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Millions of Americans agree: Getting in shape is easier when you have a gym membership. The fact that most gym franchises have the tools for a variety of workouts—from machines to classes to free-weights—that most people can’t keep at home is one thing. The financial incentive to not let your monthly or yearly fee go to waste is also strong.
That might help explain why there are over 30,000 gyms and health clubs in the U.S. alone, with paid memberships rising steadily since the early 2000s. As we’ve become more sedentary in our work and home lives, we increasingly turn to gyms to help stay active and healthy.
If you’re an entrepreneur and interested in fitness, you’ve likely noticed an uptick in the number of gym franchise locations over the years. While the allure of owning your own independent health club might be strong, there are some unique advantages to joining forces with an established company instead.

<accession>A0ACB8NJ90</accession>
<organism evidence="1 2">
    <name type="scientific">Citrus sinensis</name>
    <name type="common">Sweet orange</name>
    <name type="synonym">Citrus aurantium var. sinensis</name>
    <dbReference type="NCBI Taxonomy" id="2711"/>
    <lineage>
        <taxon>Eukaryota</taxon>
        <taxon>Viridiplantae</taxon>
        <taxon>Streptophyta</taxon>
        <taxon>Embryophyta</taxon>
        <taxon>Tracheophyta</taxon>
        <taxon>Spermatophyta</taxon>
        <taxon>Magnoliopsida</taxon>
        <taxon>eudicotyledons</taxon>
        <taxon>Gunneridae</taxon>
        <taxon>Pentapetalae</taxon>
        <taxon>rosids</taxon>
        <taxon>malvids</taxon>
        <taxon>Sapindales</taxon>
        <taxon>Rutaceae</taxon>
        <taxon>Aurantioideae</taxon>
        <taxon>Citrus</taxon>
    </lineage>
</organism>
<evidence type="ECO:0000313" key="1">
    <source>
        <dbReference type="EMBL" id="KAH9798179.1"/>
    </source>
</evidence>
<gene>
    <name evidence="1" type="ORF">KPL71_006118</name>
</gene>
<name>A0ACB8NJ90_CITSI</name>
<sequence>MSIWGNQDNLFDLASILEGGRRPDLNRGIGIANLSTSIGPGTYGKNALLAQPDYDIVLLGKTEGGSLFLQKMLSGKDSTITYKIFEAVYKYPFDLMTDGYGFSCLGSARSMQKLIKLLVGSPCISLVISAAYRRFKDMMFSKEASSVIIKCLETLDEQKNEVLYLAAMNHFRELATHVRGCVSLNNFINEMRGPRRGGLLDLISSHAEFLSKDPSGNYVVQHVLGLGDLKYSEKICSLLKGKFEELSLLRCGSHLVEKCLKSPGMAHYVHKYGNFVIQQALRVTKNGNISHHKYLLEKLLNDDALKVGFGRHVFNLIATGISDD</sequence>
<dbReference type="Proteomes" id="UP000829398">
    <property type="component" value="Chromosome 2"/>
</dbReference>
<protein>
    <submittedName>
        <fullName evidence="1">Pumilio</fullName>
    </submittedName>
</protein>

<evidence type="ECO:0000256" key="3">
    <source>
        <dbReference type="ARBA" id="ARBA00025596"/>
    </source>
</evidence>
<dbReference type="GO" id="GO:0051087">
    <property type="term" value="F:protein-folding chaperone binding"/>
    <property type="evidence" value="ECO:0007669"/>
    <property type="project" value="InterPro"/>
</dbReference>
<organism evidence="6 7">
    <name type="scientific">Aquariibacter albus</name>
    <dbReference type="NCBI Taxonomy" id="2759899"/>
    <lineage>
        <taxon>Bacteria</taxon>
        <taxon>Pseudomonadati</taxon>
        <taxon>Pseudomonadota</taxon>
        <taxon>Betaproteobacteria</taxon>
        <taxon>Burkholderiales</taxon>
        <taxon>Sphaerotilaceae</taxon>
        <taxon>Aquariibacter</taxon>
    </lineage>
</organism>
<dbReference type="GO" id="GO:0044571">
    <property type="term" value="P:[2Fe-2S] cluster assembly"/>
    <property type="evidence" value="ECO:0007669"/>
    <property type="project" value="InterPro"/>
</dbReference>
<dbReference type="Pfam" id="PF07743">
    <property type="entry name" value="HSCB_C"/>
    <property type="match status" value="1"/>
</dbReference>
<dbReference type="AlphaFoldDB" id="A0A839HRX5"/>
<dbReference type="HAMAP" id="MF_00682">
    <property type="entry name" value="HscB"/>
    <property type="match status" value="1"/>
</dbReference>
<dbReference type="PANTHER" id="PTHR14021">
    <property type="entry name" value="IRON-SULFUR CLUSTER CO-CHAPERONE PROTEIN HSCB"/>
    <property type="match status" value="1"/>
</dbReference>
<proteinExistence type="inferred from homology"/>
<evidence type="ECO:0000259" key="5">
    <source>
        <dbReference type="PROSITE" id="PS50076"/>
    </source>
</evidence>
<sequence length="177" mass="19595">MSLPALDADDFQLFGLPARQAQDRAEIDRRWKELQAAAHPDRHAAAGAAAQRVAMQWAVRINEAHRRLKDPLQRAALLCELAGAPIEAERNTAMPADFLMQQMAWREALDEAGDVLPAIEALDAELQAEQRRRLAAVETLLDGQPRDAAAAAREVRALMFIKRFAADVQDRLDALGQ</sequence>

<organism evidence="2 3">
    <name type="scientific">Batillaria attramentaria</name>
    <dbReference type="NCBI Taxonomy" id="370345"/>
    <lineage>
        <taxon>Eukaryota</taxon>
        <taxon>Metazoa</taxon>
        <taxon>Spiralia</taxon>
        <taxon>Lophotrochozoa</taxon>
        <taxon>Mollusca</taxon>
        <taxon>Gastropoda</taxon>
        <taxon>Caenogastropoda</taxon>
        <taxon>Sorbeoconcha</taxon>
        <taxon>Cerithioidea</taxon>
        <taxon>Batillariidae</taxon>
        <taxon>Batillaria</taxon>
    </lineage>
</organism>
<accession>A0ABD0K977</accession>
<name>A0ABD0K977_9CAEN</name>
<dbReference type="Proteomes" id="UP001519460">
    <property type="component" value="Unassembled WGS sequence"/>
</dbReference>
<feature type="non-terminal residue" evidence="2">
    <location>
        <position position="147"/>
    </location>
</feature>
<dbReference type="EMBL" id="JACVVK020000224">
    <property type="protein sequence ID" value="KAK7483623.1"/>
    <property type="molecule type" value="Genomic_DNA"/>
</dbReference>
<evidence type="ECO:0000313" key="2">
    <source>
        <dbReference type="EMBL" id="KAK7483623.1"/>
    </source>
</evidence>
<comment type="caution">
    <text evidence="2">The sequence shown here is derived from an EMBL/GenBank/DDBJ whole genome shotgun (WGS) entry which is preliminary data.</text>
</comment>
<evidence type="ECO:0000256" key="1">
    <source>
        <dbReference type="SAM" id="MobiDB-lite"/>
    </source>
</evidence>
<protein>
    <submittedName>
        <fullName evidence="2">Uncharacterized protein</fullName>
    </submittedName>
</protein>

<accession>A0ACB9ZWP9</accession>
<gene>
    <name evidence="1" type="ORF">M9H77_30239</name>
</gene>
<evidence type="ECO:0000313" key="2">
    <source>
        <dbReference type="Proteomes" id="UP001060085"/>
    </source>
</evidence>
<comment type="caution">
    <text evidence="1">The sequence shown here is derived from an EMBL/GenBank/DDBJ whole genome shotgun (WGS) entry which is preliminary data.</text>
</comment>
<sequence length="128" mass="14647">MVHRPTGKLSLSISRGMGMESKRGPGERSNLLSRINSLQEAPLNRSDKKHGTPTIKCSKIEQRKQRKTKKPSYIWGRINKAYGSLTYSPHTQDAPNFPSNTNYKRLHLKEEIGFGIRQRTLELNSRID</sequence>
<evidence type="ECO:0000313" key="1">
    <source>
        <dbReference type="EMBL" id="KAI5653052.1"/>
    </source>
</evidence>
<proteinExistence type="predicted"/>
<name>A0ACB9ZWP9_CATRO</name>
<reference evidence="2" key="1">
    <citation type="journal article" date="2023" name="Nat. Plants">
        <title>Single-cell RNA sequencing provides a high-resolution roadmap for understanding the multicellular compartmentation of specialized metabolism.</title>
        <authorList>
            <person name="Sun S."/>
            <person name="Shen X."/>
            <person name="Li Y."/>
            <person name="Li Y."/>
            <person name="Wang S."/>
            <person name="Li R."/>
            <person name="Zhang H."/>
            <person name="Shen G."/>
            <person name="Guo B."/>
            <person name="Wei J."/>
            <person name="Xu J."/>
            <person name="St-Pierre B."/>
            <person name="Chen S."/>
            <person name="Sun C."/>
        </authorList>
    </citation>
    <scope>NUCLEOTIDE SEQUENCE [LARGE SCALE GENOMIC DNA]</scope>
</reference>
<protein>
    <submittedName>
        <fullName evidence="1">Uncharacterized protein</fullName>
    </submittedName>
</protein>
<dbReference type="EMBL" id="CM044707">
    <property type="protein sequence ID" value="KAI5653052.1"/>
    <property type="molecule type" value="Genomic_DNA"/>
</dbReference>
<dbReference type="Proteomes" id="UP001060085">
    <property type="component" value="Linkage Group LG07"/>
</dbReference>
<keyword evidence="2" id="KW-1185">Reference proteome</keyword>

Here are 5 things to consider when weighing the decision to start a gym franchise:
If you’re an individual or part of a group that wants to capitalize on the success of a noted gym brand and bring it to a new and needed location, you’ll have to pay various startup costs and probably some residual fees to the corporate office.
The total upfront investment for a gym franchise normally falls anywhere between $30,000 and $300,000, including the one-time franchise name fee (ranging from $15,000-$30,000).
Some brands are less expensive than others. Ditto for some locations. For example, Snap Fitness’ initial investment ranges from $77,000 to $250,000, including all needed working capital, while Curves charges $24,000 plus a few thousand extra for equipment delivery.
Some companies have larger financial requirements: Planet Fitness, for example, asks that franchisees have liquid assets totaling at least $1.5 million, with an overall net worth over $3 million.